Tuesday, May 7, 2019

These paintings, represent a sort of breakthrough in my process.

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These paintings, represent a sort of breakthrough in my process. I sketched it out and then set it aside, then worked on it a week or two later.  Let it dry again and then worked on it some more.  Now I’ve planned a series of larger paintings like this red bearded guy you’ve bought.  That’s one of the reasons why there is such a variation in color and texture.  The background in these paintings were applied on top of an older color and since the paint was dry enough on the bottom coat I was able to use large knives to apply the background. 





I’ve been spending a day or two at a time planning out 5-10 paintings by sketching them out with burnt umber paint onto canvas boards and then setting them aside.  

 I’ve been even doing this a little bit with crayon on the 11 x 14 paper that I like to make water colors on. I’ve been then going through these drawings on canvas and on paper and doing a first sort of coat or underpainting in the case of the oil paintings, setting them aside, and then going back through the bunch again a third or fourth time.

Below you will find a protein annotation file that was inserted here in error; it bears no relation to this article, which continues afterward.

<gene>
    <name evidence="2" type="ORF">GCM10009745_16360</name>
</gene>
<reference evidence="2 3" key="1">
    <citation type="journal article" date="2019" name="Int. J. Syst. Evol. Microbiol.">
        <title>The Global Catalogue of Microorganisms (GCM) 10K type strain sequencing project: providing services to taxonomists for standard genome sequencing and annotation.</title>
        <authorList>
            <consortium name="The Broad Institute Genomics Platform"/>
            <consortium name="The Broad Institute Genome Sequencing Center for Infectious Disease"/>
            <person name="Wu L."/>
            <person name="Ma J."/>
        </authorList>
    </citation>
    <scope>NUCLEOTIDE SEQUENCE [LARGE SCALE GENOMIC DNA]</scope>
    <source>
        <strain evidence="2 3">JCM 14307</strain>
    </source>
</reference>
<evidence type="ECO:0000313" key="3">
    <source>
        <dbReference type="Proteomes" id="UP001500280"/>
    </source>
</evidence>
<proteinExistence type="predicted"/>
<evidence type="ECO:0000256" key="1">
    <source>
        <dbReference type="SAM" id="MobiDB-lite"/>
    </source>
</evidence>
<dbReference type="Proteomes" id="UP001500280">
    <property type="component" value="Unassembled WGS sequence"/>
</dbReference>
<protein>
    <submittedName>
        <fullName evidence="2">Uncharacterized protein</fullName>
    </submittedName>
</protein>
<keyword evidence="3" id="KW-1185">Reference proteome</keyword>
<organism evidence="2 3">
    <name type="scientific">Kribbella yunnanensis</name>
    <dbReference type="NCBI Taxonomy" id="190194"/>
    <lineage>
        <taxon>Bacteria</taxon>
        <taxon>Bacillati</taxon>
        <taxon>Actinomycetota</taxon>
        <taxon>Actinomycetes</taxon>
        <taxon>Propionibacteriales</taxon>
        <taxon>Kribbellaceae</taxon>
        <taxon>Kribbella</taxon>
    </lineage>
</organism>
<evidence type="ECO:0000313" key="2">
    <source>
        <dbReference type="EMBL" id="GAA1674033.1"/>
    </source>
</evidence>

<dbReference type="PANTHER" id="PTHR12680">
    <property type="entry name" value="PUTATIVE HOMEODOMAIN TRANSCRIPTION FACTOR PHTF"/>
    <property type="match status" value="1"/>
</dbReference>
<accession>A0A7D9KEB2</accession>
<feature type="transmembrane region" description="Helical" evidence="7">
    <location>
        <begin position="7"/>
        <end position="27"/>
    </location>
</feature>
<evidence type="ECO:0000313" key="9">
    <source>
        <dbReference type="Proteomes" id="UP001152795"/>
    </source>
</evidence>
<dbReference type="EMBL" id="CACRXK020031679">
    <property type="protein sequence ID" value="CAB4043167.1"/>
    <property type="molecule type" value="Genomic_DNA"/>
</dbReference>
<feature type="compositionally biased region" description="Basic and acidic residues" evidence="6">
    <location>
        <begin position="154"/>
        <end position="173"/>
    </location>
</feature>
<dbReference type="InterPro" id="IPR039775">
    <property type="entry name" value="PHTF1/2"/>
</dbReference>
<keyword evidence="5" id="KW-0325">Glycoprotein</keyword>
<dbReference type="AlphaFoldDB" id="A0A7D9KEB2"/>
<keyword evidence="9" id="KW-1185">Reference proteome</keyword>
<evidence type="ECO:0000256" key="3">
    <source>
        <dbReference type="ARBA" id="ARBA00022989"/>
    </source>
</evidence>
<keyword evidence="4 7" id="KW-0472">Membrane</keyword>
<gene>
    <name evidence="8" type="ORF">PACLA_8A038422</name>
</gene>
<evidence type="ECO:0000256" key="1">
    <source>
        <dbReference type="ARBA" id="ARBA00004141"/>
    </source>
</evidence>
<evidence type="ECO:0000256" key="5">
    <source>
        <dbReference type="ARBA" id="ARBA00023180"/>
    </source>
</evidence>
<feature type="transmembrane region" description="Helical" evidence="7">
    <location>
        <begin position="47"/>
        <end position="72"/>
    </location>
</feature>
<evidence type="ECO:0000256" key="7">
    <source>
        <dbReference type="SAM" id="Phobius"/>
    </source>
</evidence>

What I’m kind of noticing is that it’s not necessarily speeding up the process of making work as I thought it would but what it is doing is allowing me to revisit the subject several times with some thoughtful time in between and in the process I think that the finished paintings and watercolors are significantly better. I guess I would describe “better” as having more accurate drawing, more thoughtful color combinations, and better more designed brushwork. I think that one of the things I’m really trying to do with the thick paint and the hog’s hair bristle brushes is to follow the planes of the faces and the contours of surfaces. I hope this doesn’t sound too techie or something.

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